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Thread: Applying Thermal Paste to Chip

  1. #1
    Mathetes121

    Default Applying Thermal Paste to Chip

    Hello,


    I am going to be building my pc soon and was thinking about how all my stuff is going to go together. One of t he things I never really thought about was applying thermal paste to my cpu. I was just wondering how much to put on and if there is a certain method for doing it. Thanks!

  2. #2
    OC Jedi Padawan

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    I always just put a pea sized dot in the middle of the cpu and mount my cooler, works well for me.

  3. The following user thanks smduff For this above post:

    McstylisT (14-04-2010)

  4. #3
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    I think the April 2010 issue of MaximumPC had some suggestions on thermal paste. A quick Google search will yield about 20 different methods.

  5. #4
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    It all depends on personal preference and the viscosity of the material. Some thermal pastes are not so easy to work with and some spreading is necessary (the TX3 springs to mind). Others can safely be spread by a little rotation of the heatsink prior to the application of pressure.

    Here are guides to applying Arctic Silver 5.

    Here's a review of many thermal pastes containing quite a bit pertaining to application methods as well.

    As always all these things should be taken with grains of salt, and ultimately it'll come down to you playing with some thermal compound in the comfort of your own "lab". Have some q-tips and 90%+ isopropyl alcohol handy in case applications fail, and have at it! After a little bit of experimentation you'll without a doubt have the method that best suits your needs. Hope this helped and happy build!

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    Quote Originally Posted by smduff View Post
    I always just put a pea sized dot in the middle of the cpu and mount my cooler, works well for me.
    That's what I usually do. It's too easy to make a mistake if one tries to spread it. Not saying it's all around bad, but the risk of having problems is higher if you don't know how to do it right.
    "Most people work just hard enough not to get fired and get paid just enough money not to quit." - George Carlin
    Also, if a tree falls in the forest...a souffle rises in the city.

  8. #6
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    Either a pea sized dot in the middle or a medium sized line will be sufficient. I personally follow the pea routine and have done for many years now with good effect. Though Intel are recommending the line technique for the i7 series.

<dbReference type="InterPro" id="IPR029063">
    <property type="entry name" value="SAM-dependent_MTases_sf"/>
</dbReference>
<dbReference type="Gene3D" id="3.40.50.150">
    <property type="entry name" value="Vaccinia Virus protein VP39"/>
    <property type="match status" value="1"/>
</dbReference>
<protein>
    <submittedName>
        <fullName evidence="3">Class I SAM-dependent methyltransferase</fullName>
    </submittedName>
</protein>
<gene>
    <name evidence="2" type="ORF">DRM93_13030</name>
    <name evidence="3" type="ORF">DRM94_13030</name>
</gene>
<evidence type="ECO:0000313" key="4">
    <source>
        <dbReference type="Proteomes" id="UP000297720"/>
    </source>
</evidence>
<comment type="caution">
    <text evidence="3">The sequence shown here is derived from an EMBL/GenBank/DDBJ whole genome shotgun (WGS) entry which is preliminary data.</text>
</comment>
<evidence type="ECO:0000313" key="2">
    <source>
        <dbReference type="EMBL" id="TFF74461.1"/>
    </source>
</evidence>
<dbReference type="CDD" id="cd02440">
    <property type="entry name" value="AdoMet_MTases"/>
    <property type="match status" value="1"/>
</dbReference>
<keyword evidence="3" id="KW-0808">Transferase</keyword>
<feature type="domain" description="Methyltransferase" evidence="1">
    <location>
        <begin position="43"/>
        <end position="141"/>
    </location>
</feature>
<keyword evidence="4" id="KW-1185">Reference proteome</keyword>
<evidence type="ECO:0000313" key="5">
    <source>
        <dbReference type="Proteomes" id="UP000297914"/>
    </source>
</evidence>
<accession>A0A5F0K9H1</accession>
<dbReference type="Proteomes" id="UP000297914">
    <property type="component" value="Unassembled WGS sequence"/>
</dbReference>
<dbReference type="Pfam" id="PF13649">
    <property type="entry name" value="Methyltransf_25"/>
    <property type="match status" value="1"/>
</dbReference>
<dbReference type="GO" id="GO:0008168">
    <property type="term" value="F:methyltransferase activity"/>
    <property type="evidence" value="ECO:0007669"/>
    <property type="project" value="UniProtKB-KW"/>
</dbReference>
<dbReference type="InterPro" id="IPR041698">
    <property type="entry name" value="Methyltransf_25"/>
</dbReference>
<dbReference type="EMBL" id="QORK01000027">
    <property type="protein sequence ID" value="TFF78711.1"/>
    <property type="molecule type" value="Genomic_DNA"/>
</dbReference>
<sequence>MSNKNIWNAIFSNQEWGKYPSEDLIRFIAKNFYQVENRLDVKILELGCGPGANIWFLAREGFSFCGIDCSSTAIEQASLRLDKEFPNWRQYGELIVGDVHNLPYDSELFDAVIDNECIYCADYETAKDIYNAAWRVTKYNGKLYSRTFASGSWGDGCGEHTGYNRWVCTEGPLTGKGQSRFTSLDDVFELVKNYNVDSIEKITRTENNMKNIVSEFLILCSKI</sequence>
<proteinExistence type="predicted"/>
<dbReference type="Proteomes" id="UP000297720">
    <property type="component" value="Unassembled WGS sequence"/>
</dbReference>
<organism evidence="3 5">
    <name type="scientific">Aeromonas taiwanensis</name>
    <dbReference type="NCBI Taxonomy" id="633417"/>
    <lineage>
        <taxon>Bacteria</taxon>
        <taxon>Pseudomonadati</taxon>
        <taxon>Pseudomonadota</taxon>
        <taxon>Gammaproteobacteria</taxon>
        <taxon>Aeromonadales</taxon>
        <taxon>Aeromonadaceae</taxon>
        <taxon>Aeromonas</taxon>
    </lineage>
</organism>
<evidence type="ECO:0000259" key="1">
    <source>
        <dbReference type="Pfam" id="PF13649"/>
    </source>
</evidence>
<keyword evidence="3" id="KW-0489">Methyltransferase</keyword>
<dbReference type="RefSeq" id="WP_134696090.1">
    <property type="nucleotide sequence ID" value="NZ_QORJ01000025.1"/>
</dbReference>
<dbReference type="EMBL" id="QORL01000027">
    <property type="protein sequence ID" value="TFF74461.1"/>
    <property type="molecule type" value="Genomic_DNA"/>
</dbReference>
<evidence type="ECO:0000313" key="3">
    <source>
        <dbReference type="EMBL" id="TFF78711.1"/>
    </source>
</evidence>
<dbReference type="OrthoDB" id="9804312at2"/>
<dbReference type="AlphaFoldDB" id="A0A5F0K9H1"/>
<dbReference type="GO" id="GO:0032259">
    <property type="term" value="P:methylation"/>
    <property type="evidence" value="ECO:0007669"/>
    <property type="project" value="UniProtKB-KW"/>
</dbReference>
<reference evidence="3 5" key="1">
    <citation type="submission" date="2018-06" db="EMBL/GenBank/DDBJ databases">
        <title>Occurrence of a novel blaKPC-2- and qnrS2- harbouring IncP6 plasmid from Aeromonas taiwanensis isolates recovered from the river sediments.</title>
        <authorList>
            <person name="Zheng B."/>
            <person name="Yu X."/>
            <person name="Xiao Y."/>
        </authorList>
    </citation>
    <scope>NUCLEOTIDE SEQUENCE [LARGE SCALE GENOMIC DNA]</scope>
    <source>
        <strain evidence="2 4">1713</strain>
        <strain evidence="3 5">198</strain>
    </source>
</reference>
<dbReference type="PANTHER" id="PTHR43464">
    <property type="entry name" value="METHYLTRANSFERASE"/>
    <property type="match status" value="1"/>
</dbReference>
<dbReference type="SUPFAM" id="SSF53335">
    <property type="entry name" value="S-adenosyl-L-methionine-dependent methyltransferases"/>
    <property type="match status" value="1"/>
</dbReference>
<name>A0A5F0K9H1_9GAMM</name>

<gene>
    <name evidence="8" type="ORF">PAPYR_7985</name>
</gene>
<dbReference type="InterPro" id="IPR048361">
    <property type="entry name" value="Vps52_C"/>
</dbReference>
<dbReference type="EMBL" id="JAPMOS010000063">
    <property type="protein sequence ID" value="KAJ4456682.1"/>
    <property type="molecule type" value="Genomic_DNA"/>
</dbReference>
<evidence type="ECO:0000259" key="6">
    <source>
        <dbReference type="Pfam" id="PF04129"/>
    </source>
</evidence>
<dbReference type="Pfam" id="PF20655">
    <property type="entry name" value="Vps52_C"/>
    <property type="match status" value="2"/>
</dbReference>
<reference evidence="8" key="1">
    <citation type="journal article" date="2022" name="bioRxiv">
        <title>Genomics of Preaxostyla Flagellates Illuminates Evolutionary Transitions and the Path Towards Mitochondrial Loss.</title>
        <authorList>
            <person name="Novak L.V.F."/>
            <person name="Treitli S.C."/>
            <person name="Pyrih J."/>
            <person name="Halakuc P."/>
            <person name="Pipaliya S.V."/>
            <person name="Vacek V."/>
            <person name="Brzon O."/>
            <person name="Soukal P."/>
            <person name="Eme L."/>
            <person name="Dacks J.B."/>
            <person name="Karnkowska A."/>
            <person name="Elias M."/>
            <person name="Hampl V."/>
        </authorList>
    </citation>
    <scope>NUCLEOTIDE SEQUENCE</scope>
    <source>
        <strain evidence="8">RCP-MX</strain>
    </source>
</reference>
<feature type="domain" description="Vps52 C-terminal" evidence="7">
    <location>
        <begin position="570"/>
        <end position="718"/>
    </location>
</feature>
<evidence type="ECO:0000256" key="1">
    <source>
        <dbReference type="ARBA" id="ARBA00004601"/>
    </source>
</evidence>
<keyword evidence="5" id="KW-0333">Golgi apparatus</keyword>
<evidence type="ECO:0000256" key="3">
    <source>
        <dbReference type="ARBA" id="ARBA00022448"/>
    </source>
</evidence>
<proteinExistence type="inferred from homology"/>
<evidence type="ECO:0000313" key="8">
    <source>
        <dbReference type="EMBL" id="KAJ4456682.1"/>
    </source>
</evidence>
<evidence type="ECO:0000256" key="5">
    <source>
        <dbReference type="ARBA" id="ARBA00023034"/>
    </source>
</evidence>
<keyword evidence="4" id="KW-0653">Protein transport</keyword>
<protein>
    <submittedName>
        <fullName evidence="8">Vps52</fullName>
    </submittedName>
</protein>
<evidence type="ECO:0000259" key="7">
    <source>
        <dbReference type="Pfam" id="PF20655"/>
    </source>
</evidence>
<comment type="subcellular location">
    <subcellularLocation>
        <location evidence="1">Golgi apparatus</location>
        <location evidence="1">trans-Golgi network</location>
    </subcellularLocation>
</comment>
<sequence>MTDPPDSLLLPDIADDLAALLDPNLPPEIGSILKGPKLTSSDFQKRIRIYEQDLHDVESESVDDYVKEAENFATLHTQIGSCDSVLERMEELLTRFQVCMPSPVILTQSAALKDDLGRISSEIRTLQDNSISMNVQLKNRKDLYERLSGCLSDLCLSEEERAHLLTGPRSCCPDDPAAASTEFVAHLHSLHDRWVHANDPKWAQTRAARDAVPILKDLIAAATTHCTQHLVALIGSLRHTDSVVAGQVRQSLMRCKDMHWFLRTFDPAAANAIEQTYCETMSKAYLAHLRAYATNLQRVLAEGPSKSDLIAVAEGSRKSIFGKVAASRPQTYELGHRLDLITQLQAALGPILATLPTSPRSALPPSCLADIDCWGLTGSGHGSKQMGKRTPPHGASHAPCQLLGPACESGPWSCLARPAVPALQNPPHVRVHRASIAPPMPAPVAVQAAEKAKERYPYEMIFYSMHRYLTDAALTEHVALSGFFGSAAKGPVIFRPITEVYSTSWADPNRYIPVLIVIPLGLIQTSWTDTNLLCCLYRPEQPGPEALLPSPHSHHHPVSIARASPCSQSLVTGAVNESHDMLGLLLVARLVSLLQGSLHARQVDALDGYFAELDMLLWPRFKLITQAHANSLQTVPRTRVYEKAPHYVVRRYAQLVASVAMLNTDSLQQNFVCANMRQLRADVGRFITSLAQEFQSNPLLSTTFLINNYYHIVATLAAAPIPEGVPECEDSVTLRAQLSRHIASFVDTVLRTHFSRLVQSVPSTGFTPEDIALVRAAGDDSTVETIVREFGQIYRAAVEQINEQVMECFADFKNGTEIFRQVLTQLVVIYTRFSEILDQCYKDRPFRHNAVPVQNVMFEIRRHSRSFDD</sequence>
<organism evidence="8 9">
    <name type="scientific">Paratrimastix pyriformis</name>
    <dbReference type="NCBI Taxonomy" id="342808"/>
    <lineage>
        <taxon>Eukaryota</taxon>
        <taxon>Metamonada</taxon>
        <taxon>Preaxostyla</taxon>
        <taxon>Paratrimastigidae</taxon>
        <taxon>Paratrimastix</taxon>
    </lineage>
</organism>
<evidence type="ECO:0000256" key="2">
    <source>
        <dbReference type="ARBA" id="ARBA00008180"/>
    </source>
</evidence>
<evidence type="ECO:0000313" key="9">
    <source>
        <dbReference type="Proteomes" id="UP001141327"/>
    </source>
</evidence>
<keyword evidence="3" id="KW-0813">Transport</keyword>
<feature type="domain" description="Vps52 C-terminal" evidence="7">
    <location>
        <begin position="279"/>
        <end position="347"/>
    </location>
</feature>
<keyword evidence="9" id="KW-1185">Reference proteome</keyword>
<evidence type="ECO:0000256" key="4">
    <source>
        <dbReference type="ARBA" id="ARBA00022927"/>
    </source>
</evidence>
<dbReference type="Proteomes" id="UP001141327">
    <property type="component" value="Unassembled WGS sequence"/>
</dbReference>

Main thing is do not over do it. Seen some poor soul with thermal paste all in his CPU socket. Looked bad let me tell you.

    McT

  9. #7
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    I used to spread it on with a credit card but this was too messy and at times gave poor contact and or cooling propably due to bubbles.

    Now I use a little blob about the size of 2 grains of rice and it works great!

  10. #8
    Mathetes121

    Default

    Thanks for the tips guys! Looks like I will be trying out the pea sized dot on my cpu. Everything should be in today, so as long as I can get this homework done, the build should start tonight!!

  11. #9
    OC Jedi Padawan

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    Enjoy the build and take some pics.

  12. #10
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    Quote Originally Posted by smduff View Post
    I always just put a pea sized dot in the middle of the cpu and mount my cooler, works well for me.
    Thumbs up to this... other methods are flawed but can still work. The most effective is still the pea solution.

    Here is an interesting vid that helps give good understanding to various methods/compounds.
    http://www.youtube.com/watch?v=EyXLu...eature=related

    Arctic Silver has their own set of recommendations (based on CPU) as do some manuals that come with higher-end heatsyncs, but the pea method still seems to be the tried & true.

    I hope everything worked out good for you!

  13. #11
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    I'm going to try the two line method.







  14. #12
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    Slightly off topic but, that has to be one of the worst heatsink bases I have ever seen. What is it?

  15. #13
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    its all the new rage direct touch heat pipes.

  16. #14
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    Quote Originally Posted by Earthmonger View Post
    Slightly off topic but, that has to be one of the worst heatsink bases I have ever seen. What is it?
    Isn't this typically how a touch heat pipe base look?

  17. #15
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    Yes it is.

  18. #16
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    yeah but I prefer one big surface area than multiple small area combined like that. Look at the gaps between each pipe

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